Six Video Poems

by Staff

Online Exclusive

Online Only, posted 2.1.13

The ideal video poem gives the reader, now a viewer, a new experience of poetry through sonic and visual layering. The effect is not unlike that of a music video—and given how the invention of that medium, with its unique point of access and presentation, brought a new audience to music, the video poem may be ushering a whole new demographic to poetry. Here are six video poems that have been made available to a wide audience on YouTube.

"Reticent Sonnet" by Anne Carson

"Sonnet of Addressing Oscar Wilde" by Anne Carson 

"Pleasurable Complexity" by Thylias Moss

"Verde: the greening of electrons" by Thylias Moss

"My Entrepreneurial Spirit" by Aaron Fagan

"Naked Leaf Dissolve" by Aaron Fagan

 

Comments

booboocousins says...

Right now I'm trying to find the creative balance between poetry and video.
Mixing text, visuals and audio is a challenging task.  The audio has to be right.
I think I'm finally there in terms of presentations. Now it's a matter of trying to get out more creative ideas.
It's definitely a genre that's going to keep growing.
Here's something I worked on for a while you will enjoy.
It's called "Say Something Beautiful"
http://www.youtube.com/watch?v=z8lJH4ItZuE

BernardGueit says...

Hi !

I start to experiment six months ago, to realize some video poems with my own texts. I used to read my poems, in small shows, sometimes with jazz musicians, so i buy a small tape-recorder and now my poems are on line.

It makes me thinking that it is a sort of "Art singulier"

http://bgueit.overblog.com/

weyake says...

Over the past month I've started playing with the concept of mixing poetry and video. Lots of questions come up. To what extent should the poet appear in the video? A mix of images with or without the poet? It there a role for music? If so what? What enhances and what distracts?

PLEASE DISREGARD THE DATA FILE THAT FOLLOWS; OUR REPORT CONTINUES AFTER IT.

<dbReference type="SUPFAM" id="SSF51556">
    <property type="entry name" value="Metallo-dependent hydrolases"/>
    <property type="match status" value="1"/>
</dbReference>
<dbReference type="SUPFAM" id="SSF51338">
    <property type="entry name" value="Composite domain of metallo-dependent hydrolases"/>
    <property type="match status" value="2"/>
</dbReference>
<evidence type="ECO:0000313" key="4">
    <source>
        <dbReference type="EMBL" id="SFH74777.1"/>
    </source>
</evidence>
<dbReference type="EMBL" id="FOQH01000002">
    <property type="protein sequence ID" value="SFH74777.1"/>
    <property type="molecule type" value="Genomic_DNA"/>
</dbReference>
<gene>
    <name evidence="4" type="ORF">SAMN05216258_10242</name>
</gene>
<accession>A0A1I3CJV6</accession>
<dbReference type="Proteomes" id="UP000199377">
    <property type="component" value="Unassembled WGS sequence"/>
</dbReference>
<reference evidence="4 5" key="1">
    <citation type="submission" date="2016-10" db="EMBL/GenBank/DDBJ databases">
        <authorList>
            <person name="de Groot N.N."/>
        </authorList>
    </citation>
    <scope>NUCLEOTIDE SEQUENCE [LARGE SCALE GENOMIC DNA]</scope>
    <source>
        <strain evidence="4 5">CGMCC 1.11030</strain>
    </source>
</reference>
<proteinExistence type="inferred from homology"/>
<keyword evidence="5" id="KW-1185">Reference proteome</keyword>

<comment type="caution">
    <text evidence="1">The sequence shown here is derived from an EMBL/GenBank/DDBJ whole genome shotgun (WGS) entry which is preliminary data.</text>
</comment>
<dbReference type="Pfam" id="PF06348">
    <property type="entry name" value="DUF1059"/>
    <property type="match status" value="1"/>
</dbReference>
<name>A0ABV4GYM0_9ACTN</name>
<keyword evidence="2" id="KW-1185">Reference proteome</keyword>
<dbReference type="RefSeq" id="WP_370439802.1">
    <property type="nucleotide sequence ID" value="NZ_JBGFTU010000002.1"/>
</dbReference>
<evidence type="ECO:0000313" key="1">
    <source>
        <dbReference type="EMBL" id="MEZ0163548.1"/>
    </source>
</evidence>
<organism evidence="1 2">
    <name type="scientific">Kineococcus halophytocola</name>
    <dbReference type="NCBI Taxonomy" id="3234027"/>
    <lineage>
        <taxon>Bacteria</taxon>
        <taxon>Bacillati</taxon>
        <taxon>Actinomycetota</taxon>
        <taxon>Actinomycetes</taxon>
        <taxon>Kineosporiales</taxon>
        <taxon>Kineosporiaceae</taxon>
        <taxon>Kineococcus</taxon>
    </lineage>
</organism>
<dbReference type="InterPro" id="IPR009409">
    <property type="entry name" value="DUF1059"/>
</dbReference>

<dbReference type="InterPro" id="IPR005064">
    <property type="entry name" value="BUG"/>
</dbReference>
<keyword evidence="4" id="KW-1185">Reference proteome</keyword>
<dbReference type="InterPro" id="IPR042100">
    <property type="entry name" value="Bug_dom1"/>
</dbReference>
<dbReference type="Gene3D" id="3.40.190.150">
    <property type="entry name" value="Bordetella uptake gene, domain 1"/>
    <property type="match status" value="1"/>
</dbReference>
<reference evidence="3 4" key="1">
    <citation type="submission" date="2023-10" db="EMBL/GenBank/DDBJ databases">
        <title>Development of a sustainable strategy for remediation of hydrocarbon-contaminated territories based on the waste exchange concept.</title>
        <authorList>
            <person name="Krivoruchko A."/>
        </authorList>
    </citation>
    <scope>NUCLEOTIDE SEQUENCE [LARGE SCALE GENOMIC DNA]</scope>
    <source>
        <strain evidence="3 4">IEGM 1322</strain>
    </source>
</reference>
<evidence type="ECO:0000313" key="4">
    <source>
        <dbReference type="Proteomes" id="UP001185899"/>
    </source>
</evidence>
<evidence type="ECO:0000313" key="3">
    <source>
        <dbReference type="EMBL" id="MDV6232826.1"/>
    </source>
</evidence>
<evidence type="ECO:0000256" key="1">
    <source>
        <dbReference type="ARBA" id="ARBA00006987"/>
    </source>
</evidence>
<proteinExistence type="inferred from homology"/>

Here are several attempts, with several approaches. In some the audio is set too low, so you will probably have to crank up the speakers a bit. I'd appreciate feedback -- as I'm always a beginner:

Barbed Wire: a simple recording of a poem read at King's books in Tacoma WA with video from a point-and-shoot camera: http://www.youtube.com/watch?v=NjP1IQ71mjo

The Tree as Verb: audio from the same reading as above, but with images (my photos) as the visual component: http://www.youtube.com/watch?v=VIHVeNJftrs

The Mouth of the Columbia: a more professional video and audio recording but of poet only with no added visuals: http://www.youtube.com/watch?v=QdYEFTGcXyo

Praising the Fish: Same source as above, but with some still images added. http://www.youtube.com/watch?v=l6OVT2RrsCQ

Feeding, the whales of Hecate Strait: a combination of stills, video and seperate audio, with some back ground music. The audio level of this one definately needs to be increased. http://www.youtube.com/watch?v=-So0mLnWvys

Thanks for watching, thanks especially for commenting....

Linton Robinson says...

And doesn't reflect much knowledge of the video poetry communtiy.
For instance, US Poet Laureate Billy Collins does vid poems.
There are several sites that really celebrate this stuff, and show beautiful, integral vid poems not crude walk-throughs like this.

Hell, take a look at some of mine... http://linrobinson.com

Wish they'd get pet people like me to write this sort of thing.